Author Topic: Estate planning  (Read 2577 times)

mooshie

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Estate planning
« on: September 27, 2016, 09:15:16 PM »
So, I have been thinking about estate planning lately, and am realizing how little I know and how unprepared I am. The first time I read anything about estate planning we really had almost nothing, so I figured I'd worry about it at a later date when there was slightly more than nothing. Well I suppose that time has come. DH and I need to do something, but I'm not sure what. I know the simplest thing to do is to have a will, so we're just going to start with that. But what kind of will is the most mustachian? There are simple wills you can write up yourself, and then you can get more complicated from there.

My husband and I have 5 kids, and in the event of his death our current plan is for everything to pass to me, and visa versa in the event of my death.

I know things can change as the children get older, or whatever. And in the event of us both dying at the same time it gets much more complicated as far as what we might want to do for the kids. So maybe it'd be best to have a lawyer draw something up that can cover this sort of situation? But the sound of the word lawyer makes me want to run and hide. I'm so afraid of it being expensive and me feeling ripped off.

So, what would a responsible mustachian do? And how does one go about finding a trustworthy estate planning attorney (it just sounds like an oxymoron)?

What do you all do?

Signed,
Feeling guilty

MDM

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Re: Estate planning
« Reply #1 on: September 27, 2016, 09:42:42 PM »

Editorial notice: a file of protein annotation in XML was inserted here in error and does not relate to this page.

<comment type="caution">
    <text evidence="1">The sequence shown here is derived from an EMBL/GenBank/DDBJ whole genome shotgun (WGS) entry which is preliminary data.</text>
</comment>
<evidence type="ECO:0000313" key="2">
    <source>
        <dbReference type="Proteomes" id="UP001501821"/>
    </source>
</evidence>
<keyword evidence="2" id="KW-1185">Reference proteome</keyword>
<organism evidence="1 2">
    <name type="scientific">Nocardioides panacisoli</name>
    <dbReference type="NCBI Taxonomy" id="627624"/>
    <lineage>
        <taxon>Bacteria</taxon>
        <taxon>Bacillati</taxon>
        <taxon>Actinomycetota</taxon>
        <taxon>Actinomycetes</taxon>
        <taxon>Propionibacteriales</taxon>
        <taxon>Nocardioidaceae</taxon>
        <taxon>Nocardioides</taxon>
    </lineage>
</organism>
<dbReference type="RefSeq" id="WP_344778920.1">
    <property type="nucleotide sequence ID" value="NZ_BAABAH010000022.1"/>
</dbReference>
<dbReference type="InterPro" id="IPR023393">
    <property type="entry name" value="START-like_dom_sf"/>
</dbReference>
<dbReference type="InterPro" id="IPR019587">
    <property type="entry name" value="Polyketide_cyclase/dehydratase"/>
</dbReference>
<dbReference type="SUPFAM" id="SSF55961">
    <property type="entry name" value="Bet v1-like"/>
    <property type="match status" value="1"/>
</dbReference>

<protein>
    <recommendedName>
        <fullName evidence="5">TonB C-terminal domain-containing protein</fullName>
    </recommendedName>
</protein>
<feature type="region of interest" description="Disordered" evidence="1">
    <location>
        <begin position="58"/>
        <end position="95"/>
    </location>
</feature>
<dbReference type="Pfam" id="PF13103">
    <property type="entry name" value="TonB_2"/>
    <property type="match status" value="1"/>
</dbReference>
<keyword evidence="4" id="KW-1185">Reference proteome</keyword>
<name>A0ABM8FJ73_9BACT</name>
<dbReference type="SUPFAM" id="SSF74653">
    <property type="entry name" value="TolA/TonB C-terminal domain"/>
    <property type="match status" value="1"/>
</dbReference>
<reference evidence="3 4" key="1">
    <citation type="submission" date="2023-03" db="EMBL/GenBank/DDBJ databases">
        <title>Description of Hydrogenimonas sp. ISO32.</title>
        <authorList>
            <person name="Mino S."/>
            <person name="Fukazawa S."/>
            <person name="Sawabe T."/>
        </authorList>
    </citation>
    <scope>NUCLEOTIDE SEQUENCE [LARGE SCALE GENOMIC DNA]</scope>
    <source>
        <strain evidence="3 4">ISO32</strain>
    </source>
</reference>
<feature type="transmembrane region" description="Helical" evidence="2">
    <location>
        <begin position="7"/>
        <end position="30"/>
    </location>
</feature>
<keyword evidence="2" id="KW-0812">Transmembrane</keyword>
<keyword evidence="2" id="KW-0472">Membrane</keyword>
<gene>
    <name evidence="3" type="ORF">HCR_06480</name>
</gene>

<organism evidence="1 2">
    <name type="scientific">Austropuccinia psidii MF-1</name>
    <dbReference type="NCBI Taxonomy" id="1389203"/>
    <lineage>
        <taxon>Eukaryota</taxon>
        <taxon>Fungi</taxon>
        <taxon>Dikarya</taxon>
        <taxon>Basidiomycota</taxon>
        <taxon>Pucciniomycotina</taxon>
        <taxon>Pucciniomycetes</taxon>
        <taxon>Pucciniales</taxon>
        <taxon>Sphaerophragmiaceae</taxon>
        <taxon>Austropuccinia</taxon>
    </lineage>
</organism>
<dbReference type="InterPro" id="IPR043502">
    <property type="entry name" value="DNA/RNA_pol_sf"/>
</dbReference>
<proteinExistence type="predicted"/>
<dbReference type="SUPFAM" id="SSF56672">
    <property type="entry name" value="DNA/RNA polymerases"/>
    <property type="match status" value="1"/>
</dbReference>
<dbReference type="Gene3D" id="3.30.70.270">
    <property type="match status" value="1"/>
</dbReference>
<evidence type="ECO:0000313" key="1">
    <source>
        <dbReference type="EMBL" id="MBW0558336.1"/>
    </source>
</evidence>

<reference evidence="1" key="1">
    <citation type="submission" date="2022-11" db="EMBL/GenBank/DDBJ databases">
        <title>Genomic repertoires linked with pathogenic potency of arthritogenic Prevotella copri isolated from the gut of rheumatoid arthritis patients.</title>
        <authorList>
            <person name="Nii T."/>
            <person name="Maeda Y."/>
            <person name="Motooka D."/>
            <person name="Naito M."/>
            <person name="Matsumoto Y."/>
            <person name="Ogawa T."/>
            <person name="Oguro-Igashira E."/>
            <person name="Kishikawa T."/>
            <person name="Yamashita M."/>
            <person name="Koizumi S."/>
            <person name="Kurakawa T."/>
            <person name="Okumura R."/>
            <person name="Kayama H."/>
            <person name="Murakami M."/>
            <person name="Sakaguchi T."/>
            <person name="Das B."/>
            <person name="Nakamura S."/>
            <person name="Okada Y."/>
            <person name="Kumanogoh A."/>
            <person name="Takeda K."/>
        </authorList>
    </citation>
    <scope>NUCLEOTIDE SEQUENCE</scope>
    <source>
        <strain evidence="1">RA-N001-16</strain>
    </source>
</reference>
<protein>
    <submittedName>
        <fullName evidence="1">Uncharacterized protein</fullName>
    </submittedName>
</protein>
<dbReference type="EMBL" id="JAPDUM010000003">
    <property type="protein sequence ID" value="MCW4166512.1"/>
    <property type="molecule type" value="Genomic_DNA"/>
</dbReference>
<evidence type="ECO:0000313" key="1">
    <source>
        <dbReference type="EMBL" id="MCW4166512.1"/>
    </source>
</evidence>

And in the event of us both dying at the same time it gets much more complicated as far as what we might want to do for the kids.
That's perhaps the most difficult yet most important decision.  Not so much monetary things, but who to name as guardians for any minor children.  Have you decided that yet?

mooshie

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Re: Estate planning
« Reply #2 on: September 27, 2016, 09:49:00 PM »
Yes, we've decided, but we haven't put it writing. :(
Like I said, I'm feeling guilty.
We've gotta at least get a will!

Sandia

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Re: Estate planning
« Reply #3 on: September 27, 2016, 09:55:54 PM »
Hi Mooshie,

It sounds like you're getting stymied by emotions (guilt, worry, anxiety, etc); I can tell because I do this to myself all the damn time. It's extra normal to feel these emotions on the extra difficult topic of estate planning.

Step 1: try to remove the emotion from the process. No need to feel guilty because, hey, you haven't needed a will yet! Do you feel guilty about putting off cleaning the bathroom for a day? No, because you did it the next day and then didn't think about it again. Try to think of estate planning as boring and routine as cleaning the bathroom.

Step 2: use this website: http://www.gyst.com/

mooshie

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Re: Estate planning